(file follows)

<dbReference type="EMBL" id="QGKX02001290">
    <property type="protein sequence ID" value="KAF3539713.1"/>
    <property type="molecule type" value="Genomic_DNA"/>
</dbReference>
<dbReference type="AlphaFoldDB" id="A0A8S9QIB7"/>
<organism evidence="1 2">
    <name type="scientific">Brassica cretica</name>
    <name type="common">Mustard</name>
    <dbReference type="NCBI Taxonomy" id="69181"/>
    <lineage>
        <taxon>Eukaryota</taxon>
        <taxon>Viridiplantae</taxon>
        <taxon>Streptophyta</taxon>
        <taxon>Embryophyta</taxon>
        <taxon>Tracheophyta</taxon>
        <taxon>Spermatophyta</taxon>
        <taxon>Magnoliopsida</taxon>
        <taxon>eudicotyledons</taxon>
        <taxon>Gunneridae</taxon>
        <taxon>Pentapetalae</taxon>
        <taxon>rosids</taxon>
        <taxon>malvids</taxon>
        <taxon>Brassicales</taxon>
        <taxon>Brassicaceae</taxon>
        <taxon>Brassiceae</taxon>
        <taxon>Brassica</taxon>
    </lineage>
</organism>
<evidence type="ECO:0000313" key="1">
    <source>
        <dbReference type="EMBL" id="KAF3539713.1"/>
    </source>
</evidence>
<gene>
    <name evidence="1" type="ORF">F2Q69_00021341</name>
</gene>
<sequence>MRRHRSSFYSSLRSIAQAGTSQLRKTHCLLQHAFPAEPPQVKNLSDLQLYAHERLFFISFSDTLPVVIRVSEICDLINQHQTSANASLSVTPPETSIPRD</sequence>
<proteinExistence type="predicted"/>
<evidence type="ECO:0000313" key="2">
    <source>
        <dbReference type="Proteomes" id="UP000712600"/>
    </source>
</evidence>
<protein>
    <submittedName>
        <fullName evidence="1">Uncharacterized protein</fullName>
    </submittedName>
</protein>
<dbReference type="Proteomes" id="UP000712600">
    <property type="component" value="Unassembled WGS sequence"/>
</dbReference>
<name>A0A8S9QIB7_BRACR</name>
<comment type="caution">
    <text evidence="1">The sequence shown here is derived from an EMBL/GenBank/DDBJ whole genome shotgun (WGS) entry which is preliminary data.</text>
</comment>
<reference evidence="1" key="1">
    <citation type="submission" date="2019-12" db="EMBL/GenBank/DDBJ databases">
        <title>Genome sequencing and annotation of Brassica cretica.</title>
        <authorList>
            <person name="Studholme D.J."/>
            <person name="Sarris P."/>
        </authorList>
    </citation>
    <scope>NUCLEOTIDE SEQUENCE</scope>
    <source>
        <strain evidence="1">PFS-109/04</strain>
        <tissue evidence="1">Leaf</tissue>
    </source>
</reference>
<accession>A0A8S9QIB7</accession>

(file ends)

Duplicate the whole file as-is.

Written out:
<dbReference type="EMBL" id="QGKX02001290">
    <property type="protein sequence ID" value="KAF3539713.1"/>
    <property type="molecule type" value="Genomic_DNA"/>
</dbReference>
<dbReference type="AlphaFoldDB" id="A0A8S9QIB7"/>
<organism evidence="1 2">
    <name type="scientific">Brassica cretica</name>
    <name type="common">Mustard</name>
    <dbReference type="NCBI Taxonomy" id="69181"/>
    <lineage>
        <taxon>Eukaryota</taxon>
        <taxon>Viridiplantae</taxon>
        <taxon>Streptophyta</taxon>
        <taxon>Embryophyta</taxon>
        <taxon>Tracheophyta</taxon>
        <taxon>Spermatophyta</taxon>
        <taxon>Magnoliopsida</taxon>
        <taxon>eudicotyledons</taxon>
        <taxon>Gunneridae</taxon>
        <taxon>Pentapetalae</taxon>
        <taxon>rosids</taxon>
        <taxon>malvids</taxon>
        <taxon>Brassicales</taxon>
        <taxon>Brassicaceae</taxon>
        <taxon>Brassiceae</taxon>
        <taxon>Brassica</taxon>
    </lineage>
</organism>
<evidence type="ECO:0000313" key="1">
    <source>
        <dbReference type="EMBL" id="KAF3539713.1"/>
    </source>
</evidence>
<gene>
    <name evidence="1" type="ORF">F2Q69_00021341</name>
</gene>
<sequence>MRRHRSSFYSSLRSIAQAGTSQLRKTHCLLQHAFPAEPPQVKNLSDLQLYAHERLFFISFSDTLPVVIRVSEICDLINQHQTSANASLSVTPPETSIPRD</sequence>
<proteinExistence type="predicted"/>
<evidence type="ECO:0000313" key="2">
    <source>
        <dbReference type="Proteomes" id="UP000712600"/>
    </source>
</evidence>
<protein>
    <submittedName>
        <fullName evidence="1">Uncharacterized protein</fullName>
    </submittedName>
</protein>
<dbReference type="Proteomes" id="UP000712600">
    <property type="component" value="Unassembled WGS sequence"/>
</dbReference>
<name>A0A8S9QIB7_BRACR</name>
<comment type="caution">
    <text evidence="1">The sequence shown here is derived from an EMBL/GenBank/DDBJ whole genome shotgun (WGS) entry which is preliminary data.</text>
</comment>
<reference evidence="1" key="1">
    <citation type="submission" date="2019-12" db="EMBL/GenBank/DDBJ databases">
        <title>Genome sequencing and annotation of Brassica cretica.</title>
        <authorList>
            <person name="Studholme D.J."/>
            <person name="Sarris P."/>
        </authorList>
    </citation>
    <scope>NUCLEOTIDE SEQUENCE</scope>
    <source>
        <strain evidence="1">PFS-109/04</strain>
        <tissue evidence="1">Leaf</tissue>
    </source>
</reference>
<accession>A0A8S9QIB7</accession>